– Socio-cultural forces. Income distribution, demographics, social mobility, attitudes to work and leisure.
– Technology. Research spending, projected implementation of new technologies, speed of take up, rates of obsolescence.
– Environmental Issues. Weather trends, global warming, attitudes to environmentalism.
– Legal. Competition laws, regulation, product safety laws.
This framework gives a company a good starting point to identify the forces for change. But I mentioned earlier that there is a second inner or “industry layer” that we have to pay attention to.
The industry layer contains those forces that shape the characteristics of an industry marketplace. Here, we must consider:
– The buyer. The end customer. How will forces in the outer macro layer change the power of buyers? How will the demand for products and services change? How will distribution and consumption of products and services change?
– The supplier. How will the power of suppliers change? Will they be able to supply us in the future? Will our relationship change? Are pricing shifts foreseeable?
– Substitutes. Will our product become obsolete? Will there be another, cheaper, way of meeting the demands of our customers? Will our product go out of fashion?
– New players. Will forces in the external world open up channels for new competitors to attack our customers with a different business model? It was of course deregulation in the European airline sector that allowed easyJet to enter with its revolutionary approach to pricing and customer segmentation.
– Distributors. Will changes cause our distribution channels to die? Or will distributors become more powerful?
The trick is to consider how changes in the outer “macro layer” will filter through and stimulate change at the industry layer.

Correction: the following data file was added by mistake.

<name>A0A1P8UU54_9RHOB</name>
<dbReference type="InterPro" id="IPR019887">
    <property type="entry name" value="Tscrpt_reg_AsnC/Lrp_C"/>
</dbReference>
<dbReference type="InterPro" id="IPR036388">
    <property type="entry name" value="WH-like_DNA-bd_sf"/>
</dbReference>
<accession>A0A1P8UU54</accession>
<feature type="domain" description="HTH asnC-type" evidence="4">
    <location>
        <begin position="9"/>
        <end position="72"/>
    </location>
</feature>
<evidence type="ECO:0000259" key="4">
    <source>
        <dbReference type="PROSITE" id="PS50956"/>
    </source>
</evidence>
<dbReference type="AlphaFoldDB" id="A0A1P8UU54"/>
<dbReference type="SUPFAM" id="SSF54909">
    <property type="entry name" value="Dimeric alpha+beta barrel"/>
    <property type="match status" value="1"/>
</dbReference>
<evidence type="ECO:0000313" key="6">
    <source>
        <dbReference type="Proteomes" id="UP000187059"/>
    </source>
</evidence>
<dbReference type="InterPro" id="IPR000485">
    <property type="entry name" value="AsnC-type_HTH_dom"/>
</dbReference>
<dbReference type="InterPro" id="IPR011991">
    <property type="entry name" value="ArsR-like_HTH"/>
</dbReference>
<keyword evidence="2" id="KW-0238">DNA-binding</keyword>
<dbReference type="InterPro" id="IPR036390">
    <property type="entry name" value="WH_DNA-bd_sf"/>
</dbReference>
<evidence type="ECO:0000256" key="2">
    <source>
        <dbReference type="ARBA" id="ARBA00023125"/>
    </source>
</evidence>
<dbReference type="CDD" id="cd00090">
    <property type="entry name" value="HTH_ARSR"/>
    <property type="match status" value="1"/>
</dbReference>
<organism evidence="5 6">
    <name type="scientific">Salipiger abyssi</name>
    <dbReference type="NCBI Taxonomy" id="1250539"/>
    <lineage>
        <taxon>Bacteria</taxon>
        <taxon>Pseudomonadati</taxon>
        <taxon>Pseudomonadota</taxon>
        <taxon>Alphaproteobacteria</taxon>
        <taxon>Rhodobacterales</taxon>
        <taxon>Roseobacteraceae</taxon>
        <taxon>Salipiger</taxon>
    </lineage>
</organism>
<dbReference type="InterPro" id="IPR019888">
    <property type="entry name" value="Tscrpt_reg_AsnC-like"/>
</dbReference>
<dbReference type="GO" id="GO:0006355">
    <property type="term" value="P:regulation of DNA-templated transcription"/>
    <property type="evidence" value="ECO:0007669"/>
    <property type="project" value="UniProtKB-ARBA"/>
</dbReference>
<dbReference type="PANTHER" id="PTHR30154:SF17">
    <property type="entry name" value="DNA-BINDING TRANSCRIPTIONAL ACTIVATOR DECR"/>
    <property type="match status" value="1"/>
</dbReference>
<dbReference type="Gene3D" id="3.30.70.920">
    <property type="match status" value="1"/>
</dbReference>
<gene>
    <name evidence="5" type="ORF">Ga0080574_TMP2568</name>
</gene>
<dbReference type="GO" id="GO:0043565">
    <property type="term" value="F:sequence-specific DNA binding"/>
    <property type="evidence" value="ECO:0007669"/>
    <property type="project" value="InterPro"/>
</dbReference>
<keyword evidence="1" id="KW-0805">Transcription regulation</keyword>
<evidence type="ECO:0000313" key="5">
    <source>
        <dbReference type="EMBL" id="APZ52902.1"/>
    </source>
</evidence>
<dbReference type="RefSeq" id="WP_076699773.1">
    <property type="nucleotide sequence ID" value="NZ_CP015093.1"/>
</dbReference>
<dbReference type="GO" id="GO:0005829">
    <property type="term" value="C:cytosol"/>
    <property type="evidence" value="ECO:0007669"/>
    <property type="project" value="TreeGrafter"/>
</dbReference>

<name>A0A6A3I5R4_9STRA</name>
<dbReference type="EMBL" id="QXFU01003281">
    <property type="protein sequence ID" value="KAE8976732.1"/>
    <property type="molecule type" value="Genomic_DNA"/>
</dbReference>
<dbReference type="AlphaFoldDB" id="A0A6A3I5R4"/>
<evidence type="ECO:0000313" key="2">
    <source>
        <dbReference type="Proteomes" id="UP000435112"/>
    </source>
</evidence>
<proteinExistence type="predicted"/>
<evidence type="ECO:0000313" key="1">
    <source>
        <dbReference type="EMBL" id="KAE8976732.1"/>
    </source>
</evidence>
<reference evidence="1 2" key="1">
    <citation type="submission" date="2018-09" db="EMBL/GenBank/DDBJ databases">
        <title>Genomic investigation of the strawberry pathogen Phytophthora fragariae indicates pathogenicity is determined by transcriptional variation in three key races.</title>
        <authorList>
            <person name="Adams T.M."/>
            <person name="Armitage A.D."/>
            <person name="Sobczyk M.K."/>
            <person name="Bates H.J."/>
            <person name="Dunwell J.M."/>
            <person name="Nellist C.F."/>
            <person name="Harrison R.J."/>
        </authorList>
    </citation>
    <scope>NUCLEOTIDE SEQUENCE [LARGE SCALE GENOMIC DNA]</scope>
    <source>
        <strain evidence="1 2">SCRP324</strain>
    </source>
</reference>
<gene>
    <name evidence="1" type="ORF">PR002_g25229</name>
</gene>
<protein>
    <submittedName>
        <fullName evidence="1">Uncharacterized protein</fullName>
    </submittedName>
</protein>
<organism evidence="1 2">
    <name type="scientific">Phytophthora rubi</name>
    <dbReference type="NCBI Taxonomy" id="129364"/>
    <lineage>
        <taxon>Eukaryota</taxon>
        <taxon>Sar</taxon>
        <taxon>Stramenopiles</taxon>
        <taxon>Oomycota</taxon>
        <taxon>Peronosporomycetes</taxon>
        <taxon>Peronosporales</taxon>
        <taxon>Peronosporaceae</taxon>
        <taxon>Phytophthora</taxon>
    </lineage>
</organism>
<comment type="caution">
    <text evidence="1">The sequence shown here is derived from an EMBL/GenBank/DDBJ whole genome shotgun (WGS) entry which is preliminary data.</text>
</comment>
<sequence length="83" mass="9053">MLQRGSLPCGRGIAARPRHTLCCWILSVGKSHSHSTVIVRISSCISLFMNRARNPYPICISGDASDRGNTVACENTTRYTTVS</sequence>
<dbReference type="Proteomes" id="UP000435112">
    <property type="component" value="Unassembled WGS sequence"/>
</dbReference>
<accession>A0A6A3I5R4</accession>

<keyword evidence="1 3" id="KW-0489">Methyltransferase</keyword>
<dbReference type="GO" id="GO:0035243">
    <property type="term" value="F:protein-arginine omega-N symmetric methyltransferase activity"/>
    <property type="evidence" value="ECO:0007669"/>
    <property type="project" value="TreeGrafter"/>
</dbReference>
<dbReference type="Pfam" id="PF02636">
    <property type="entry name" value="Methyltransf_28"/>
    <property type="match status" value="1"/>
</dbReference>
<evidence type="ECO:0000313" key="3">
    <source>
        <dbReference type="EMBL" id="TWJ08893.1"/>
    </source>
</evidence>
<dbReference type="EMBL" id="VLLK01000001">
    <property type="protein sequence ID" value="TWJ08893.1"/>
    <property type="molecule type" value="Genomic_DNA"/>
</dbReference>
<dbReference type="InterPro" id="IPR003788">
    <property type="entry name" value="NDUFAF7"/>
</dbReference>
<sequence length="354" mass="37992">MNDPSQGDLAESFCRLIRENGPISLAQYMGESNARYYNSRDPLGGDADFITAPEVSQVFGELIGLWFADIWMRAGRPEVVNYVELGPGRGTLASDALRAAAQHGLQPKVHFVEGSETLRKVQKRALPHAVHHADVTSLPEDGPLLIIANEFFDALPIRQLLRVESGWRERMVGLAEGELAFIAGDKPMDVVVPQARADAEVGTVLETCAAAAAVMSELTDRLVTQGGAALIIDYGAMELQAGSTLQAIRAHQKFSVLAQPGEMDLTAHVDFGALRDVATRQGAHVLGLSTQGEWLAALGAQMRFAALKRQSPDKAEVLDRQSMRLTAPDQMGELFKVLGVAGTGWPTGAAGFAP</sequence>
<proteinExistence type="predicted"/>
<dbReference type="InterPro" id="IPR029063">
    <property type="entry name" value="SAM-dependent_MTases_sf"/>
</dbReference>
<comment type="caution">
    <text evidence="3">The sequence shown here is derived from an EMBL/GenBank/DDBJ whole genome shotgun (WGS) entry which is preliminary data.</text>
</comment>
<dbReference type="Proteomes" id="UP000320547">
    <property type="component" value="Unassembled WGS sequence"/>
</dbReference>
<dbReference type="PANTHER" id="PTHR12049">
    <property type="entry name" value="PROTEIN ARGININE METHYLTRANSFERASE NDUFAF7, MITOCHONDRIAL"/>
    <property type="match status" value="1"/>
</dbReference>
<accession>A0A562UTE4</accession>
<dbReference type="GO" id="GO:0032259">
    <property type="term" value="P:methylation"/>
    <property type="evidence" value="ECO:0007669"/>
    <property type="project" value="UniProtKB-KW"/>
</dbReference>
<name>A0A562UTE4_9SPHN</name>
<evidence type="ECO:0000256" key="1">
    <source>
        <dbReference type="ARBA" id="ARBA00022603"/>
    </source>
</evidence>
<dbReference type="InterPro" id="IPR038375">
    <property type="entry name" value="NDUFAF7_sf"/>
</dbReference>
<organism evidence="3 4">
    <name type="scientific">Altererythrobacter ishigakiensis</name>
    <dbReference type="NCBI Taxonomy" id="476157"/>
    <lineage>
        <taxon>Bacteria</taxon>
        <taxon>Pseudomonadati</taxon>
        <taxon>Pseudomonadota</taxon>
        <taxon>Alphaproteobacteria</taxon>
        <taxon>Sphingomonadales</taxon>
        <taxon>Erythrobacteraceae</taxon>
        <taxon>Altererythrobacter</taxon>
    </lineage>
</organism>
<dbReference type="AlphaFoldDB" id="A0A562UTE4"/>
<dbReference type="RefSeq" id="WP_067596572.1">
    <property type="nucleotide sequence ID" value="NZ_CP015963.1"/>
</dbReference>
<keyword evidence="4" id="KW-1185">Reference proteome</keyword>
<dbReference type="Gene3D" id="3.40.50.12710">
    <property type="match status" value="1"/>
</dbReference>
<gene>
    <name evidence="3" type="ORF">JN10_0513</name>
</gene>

Which forces should I focus on?
I could simply say “all of them”. This would be technically correct but not too helpful.
Answering the following questions will give us some clues:
1. What has happened in the past in our industry? Look back over the last ten to fifteen years – how has the shape of the industry changed? Looking at the macro layer – what were the real driving causes?
2. What took us by surprise? Look at the history of your own company. Were there any unpleasant surprises? Try to map these back again to macro layer issues.
3. What’s happening in other industries? Look at industries that serve your company’s customers. How are they changing? What are the macro level drivers?
Answering these questions should enable you to identify “hot spot” forces to watch. From my perspective, technology and socio-cultural are two hot spots that I’m particularly interested in.
How frequently should I scan the environment?
A few years ago I might well have replied – “once as year as part of your annual corporate planning process.”
Now things are moving more quickly. Develop a list of hot spot areas to monitor. Make your management team aware of the hot spots and build a discussion session at least as a quarterly event. Better still, incorporate hot spot shifts into your performance management system to create company-wide awareness and discussion. Incentivise and reward those that spot, communicate and project material changes that they see appearing on their radar screens.
This briefing is based upon:
Day G S and Schoemaker, P J H (2005) Scanning the Periphery Harvard Business Review November: 135-148